Primary Research Areas
Despite the extensive research in this area over the recent years, measuring resilience and predicting the intricate performance of complex structures and infrastructure systems exposed to natural hazards remain challenging to date. MAINS Lab's research efforts respond to the conventional challenges by bridging the two domains of Structural Engineering and Applied Machine Learning. In particular, a central goal of this research group is the development of computationally effective vulnerability assessment tools for two primary areas explained below.
Performance-based Vulnerability Assessment of Structures subjected to Catastrophic Events
MAINS Lab researchers provide a deeper understanding of structural behavior by improving the prediction accuracy of damage. The overarching goal of this research area is to enhance the robustness of structures to natural and manmade hazards by developing a more reliable structural damage estimation and predicting the effects of hazards on the performance of structures.
We propose computational frameworks to develop probabilistic seismic demand models and generate fragility models using advanced numerical modeling and analysis methods in combination with probabilistic techniques. For this purpose, MAINS Lab researchers develop probabilistic frameworks for the analytical performance-based evaluation of various structural systems (e.g., bridges, timber buildings, towers, earth structures such as dams, etc.) under natural disasters such as earthquakes, floods, aging effects, extreme winds, tornadoes, coastal inundation, and climate changes. The outcomes pave the path toward increasing awareness of disaster-related risks and developing an effective post-disaster recovery strategy.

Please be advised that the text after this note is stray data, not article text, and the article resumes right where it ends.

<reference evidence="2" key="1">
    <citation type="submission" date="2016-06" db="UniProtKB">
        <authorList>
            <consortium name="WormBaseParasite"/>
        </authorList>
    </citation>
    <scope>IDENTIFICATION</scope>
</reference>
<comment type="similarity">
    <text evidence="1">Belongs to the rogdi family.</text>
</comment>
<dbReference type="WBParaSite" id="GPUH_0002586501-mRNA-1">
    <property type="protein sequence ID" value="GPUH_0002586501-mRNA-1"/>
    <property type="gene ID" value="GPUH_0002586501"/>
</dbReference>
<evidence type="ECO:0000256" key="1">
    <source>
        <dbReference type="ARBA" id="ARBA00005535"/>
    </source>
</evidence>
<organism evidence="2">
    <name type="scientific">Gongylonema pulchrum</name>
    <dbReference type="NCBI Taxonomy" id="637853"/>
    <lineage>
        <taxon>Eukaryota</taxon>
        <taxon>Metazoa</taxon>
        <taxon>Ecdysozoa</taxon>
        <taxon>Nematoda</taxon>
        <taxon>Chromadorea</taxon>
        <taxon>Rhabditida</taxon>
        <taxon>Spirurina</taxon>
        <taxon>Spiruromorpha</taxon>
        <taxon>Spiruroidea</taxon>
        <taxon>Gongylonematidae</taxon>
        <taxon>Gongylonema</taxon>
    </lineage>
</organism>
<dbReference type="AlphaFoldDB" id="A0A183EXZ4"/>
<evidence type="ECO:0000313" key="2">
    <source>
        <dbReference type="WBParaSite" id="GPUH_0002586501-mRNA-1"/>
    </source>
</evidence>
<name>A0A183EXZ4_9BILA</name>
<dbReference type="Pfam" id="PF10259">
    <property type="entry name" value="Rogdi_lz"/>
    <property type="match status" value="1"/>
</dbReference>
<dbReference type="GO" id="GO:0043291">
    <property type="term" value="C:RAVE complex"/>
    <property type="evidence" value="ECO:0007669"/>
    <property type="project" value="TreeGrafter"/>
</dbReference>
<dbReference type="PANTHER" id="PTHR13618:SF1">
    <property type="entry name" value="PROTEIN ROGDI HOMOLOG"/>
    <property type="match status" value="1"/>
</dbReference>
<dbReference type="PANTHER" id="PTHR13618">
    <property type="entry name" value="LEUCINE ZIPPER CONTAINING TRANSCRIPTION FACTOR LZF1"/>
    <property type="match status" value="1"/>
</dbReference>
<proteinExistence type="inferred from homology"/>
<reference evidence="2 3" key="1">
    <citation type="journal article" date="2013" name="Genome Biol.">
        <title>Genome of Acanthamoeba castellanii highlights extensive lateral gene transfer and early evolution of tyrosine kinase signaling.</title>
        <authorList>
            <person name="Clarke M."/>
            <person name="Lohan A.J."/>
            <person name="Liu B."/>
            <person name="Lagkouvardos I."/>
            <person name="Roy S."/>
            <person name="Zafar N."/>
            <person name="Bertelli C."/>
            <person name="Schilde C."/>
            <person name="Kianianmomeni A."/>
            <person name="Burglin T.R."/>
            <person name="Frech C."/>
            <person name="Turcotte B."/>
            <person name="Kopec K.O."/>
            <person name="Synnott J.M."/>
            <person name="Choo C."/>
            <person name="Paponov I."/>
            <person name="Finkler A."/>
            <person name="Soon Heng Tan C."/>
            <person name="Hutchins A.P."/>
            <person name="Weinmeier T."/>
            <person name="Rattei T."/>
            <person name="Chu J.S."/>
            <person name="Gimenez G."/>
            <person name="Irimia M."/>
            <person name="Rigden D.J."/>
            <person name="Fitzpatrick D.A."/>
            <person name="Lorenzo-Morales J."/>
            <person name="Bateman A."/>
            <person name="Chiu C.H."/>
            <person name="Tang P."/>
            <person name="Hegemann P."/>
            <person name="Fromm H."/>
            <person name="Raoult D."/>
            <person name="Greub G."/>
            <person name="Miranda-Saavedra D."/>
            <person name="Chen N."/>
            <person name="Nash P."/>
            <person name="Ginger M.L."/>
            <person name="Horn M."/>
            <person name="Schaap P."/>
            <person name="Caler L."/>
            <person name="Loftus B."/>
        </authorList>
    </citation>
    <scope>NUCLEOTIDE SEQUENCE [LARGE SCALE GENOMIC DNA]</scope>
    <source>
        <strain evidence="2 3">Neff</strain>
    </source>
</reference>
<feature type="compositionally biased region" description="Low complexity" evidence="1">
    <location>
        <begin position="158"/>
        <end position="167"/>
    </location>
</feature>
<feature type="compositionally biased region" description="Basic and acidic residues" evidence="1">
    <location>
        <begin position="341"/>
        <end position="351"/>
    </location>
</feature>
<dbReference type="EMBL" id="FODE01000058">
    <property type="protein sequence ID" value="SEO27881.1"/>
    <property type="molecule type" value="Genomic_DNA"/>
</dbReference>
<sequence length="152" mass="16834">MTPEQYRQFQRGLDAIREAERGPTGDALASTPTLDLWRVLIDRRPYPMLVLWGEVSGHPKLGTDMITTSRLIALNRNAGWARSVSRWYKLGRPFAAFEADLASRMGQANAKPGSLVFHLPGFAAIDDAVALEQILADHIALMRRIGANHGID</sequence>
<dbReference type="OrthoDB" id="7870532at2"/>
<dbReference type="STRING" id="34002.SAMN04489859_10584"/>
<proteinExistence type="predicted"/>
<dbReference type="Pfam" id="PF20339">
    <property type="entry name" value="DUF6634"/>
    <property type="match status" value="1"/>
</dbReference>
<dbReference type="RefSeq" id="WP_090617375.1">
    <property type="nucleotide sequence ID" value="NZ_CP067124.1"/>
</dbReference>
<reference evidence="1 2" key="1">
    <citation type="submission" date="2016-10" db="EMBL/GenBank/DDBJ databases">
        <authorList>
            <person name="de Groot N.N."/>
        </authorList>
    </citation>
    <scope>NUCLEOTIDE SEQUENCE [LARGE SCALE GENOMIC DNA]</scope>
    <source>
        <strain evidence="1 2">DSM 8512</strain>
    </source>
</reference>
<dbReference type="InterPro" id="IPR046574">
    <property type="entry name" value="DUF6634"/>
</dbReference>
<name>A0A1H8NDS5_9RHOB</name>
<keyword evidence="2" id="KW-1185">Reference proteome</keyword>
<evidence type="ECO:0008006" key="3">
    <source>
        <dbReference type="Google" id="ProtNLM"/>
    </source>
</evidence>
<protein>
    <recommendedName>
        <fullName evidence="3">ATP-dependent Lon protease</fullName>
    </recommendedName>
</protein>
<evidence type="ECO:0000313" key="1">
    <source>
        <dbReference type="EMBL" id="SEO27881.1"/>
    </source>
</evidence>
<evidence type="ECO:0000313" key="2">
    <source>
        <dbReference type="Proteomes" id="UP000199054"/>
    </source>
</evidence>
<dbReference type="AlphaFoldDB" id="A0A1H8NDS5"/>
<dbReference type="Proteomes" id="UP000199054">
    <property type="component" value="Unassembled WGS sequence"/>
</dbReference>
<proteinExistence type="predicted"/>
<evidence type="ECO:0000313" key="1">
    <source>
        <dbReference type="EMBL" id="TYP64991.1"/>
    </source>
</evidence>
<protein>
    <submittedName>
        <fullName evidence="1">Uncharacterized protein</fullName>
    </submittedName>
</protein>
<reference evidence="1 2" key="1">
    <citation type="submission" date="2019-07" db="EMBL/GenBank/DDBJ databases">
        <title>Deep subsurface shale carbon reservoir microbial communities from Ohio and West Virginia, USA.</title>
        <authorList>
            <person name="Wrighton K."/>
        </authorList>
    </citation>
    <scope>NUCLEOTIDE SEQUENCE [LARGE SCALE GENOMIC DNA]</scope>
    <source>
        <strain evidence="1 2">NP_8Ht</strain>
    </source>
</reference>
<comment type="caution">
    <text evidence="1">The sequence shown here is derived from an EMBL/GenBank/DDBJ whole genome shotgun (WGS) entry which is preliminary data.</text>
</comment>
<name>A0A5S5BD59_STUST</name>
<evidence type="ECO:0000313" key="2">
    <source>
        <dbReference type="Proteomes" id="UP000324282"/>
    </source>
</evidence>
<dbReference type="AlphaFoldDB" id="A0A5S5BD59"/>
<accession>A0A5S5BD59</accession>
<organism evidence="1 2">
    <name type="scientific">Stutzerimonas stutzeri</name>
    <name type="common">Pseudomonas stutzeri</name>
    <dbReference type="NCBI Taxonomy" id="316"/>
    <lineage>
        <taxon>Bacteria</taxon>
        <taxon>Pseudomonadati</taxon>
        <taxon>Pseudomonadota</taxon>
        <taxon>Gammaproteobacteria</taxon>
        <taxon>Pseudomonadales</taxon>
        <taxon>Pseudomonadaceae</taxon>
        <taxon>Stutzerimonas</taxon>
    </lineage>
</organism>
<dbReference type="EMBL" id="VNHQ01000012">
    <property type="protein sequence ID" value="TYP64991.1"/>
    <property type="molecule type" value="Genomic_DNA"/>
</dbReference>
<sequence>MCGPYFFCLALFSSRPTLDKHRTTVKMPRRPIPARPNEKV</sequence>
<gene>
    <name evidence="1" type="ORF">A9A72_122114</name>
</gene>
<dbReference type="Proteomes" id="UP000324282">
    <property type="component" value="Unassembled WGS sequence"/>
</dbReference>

Multi-hazard Infrastructure Resilience Assessment
Researchers at MAINS Lab aim to improve the sustainability of interconnected infrastructures and address questions in risk assessment, pre-disaster mitigation, and post-disaster efforts of civil infrastructures and lifeline systems such as transportation, telecommunication, water, gas, and electric supply subjected to natural hazards. For this purpose, we perform probabilistic post-event recovery, develop propagation and restoration models, and quantify the probabilistic resilience of infrastructure to detect the influential components on the overall functionality of the system. We propose an effective resilient network that can assist policy decisions to prepare for future disasters, mitigate the exposure of infrastructure, and prioritize disaster risk management investments.